What bothered me the most though was the script’s focus on the Perry plaintiffs.  In particular, the focus on Kris Perry and Sandy Stier and the adorable moppets who are their sons felt incredibly fake.  Or worse than fake, it felt like propaganda.  It’s hard to write this because I am writing about real people who are doing something incredibly brave (and risky), and whom in real life I admire very much.  But even though they are the plaintiffs, Perry is not about Kris Perry, Sandy Stier, Jeff Zarrillo, and Paul Katami.  They are merely the vehicles.  Just as in Lawrence v. Texas, Perry is about every gay and lesbian person in the United States regardless of whether they plan on marrying someone of the same sex.  The theatrical device of an everyman (in this case the four plaintiffs) just doesn’t work here.  The trial spoke for itself.

8 is too ambitious for its own good.  The original purpose of the production was twofold: (1) to find a way to transmit the visuals of the Perry trial since the video tapes have been sealed; and (2) to raise money for Americans for Equal Rights (Black is a founding board member of AFER).  Now it appears that there is a third purpose: to be made into a television movie for HBO that will win acclaim and Emmys by the truckload.  That self-conscious ambition hurts 8 on an artistic level.


Maybe the problem is that 8 is not a compelling piece of theater because dramatically it is lacking.  I am not talking about the use of trial transcripts because the most effective parts of the show were from the trial and the least effective parts were when the play stayed from the transcript.  The problem is that in a battle between rights and wrong, which is what 8 is ultimately about, there is no compelling villain.  From a political perspective this makes sense, why humanize your enemy?  Because 8 is ultimately political, if cannot afford to make a villain someone the audience would secretly like.  From a dramatic point of view though, this is deadly.  What is Othello without Iago, Angels in America without Roy Cohn, or Paradise Lost without Satan?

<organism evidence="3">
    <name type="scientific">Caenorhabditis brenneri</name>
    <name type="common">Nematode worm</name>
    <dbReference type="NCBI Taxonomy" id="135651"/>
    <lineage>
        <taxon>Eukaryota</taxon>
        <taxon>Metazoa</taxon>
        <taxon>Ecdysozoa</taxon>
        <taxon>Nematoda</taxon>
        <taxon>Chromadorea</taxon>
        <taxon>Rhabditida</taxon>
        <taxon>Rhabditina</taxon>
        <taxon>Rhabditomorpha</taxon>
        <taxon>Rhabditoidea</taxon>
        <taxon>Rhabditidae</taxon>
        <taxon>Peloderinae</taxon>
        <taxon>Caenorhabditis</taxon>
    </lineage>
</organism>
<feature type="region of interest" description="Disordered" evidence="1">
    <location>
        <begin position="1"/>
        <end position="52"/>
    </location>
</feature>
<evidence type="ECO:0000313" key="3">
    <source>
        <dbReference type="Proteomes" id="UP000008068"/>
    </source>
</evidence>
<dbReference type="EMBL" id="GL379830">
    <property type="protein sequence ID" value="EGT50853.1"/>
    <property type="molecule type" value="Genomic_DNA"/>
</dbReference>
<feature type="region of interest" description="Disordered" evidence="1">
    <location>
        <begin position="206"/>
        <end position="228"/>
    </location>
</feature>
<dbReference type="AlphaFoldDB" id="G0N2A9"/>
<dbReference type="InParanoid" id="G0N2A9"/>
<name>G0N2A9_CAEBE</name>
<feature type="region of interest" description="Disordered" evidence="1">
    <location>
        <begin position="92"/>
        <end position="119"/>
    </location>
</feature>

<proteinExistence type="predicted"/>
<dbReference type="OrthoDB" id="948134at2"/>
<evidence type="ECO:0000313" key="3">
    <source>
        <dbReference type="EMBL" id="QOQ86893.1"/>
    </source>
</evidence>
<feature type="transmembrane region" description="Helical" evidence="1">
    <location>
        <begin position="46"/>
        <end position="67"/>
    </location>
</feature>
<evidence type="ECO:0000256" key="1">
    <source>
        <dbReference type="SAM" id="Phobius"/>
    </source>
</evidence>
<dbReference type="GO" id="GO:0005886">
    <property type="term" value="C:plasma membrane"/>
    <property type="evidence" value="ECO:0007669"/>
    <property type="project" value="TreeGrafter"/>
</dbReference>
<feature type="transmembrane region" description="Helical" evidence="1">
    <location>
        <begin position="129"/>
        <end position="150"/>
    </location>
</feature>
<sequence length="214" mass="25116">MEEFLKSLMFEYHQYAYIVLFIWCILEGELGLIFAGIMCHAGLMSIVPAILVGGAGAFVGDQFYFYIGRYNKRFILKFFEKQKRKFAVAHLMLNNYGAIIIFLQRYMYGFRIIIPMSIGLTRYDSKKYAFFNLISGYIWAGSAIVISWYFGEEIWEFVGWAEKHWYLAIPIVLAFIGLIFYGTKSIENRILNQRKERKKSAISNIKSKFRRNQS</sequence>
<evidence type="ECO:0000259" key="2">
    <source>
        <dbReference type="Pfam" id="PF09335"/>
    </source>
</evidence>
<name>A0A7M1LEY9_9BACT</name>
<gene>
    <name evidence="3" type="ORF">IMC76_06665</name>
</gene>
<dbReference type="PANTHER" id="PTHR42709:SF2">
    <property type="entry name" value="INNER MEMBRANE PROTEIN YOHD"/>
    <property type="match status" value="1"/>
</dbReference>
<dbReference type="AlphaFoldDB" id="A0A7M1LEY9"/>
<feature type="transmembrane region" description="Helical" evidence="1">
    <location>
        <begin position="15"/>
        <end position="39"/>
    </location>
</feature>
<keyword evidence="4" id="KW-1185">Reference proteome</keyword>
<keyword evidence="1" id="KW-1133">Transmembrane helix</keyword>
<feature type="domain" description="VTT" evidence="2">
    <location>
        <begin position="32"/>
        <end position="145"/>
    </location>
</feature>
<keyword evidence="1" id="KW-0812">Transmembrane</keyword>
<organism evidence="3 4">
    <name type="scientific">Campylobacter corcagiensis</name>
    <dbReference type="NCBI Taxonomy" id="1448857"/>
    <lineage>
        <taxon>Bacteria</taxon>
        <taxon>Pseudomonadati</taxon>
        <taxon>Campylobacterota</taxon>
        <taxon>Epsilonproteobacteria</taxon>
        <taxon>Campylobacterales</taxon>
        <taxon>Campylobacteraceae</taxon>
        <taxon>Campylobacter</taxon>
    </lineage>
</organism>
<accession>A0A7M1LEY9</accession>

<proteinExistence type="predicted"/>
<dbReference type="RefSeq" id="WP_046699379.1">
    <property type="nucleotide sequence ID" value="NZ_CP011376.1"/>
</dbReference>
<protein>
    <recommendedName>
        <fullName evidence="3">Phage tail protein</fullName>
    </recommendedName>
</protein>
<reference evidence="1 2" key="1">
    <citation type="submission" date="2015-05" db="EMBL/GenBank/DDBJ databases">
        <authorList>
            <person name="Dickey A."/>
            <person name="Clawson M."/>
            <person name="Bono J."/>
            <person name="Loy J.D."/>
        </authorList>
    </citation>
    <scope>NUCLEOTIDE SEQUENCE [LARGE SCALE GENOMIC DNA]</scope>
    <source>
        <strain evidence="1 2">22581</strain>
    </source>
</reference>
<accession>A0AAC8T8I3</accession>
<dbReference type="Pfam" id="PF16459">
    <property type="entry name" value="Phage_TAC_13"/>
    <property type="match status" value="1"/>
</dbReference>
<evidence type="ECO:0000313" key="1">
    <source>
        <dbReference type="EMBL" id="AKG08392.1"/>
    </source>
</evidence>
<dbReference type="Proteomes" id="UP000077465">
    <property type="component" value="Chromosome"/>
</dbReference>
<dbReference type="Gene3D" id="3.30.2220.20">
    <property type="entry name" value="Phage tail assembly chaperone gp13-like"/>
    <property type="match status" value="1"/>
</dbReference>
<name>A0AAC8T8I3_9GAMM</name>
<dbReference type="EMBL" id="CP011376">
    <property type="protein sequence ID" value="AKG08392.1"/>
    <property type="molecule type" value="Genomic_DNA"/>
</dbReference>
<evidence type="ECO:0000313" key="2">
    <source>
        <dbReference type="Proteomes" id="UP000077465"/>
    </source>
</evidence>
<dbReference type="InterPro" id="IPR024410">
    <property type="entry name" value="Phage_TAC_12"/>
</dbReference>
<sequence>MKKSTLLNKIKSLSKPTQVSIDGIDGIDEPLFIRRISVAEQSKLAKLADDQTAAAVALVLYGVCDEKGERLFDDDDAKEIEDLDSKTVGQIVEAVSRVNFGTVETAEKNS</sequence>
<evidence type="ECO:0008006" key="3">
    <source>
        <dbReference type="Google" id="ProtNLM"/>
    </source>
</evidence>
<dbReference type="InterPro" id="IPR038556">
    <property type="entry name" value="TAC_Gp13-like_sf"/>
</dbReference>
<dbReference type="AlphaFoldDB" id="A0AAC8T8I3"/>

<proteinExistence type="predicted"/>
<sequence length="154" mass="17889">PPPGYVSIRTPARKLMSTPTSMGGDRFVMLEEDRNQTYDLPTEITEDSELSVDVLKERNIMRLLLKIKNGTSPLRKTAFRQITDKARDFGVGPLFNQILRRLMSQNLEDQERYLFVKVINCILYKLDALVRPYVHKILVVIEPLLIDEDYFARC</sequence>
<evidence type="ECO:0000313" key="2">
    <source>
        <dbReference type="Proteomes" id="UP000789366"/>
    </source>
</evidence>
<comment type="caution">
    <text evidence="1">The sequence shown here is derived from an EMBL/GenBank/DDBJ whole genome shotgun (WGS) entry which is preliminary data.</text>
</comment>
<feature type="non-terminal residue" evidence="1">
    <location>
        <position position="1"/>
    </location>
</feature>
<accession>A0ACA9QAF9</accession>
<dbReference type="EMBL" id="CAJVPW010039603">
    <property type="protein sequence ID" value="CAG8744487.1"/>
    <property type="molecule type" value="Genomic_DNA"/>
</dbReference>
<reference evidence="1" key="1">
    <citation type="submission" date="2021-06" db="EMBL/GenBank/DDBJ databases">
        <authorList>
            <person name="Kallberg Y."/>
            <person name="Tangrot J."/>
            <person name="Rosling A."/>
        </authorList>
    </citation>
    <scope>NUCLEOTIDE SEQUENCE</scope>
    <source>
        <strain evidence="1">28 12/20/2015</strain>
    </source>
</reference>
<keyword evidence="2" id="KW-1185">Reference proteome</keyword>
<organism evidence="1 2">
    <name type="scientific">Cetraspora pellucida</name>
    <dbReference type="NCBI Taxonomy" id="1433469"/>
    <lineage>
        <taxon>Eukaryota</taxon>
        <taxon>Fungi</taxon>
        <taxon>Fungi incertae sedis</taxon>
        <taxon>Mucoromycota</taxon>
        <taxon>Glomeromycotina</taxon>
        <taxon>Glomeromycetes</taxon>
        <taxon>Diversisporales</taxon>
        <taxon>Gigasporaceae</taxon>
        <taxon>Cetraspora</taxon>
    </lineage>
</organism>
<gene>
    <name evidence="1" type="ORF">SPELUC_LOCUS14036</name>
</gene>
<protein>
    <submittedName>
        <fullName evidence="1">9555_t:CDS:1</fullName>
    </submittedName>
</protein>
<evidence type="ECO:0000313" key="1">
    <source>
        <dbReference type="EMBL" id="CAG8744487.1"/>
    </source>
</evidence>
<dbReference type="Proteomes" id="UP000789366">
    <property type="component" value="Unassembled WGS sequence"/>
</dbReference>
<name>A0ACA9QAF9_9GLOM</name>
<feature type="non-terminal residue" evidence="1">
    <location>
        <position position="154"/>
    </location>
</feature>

Frankly, who would the gay rights movement want to build up?  Those who are opposed to the LGBT rights movement–James Dobson, Randall Terry, Tony Perkins, Pat Robertson, the evangelicals, the Catholic and Mormon Church hierarchies, the national Republican party, etc.–what do they offer?  What good does humanizing them do?  Nothing really.  From a dramatic point of view the only effective villain is Maggie Gallagher.  Ever since I read the Salon profile of her, I have been both fascinated and horrified.  Maggie, unlike the rest of he ilk, is intelligent, and surprisingly enough given how horrible she is, appears to have no actual animosity toward gay people.  Yet Maggie has completely forsaken empathy and humanity in favor of blind devotion to a cause.

It was not until I saw Jane Lynch portray Maggie in 8 with fire-breathing panache that I realized that Maggie is a 21st century Louise Day Hicks.  Hicks was a Boston politician, and the chairwoman of the all-powerful Boston School Committee in the 1960’s.  Under her leadership, the Committee resisted integrating the deeply and unfairly segregated Boston inner-city schools, a resistance that only intensified after the Garrity decision.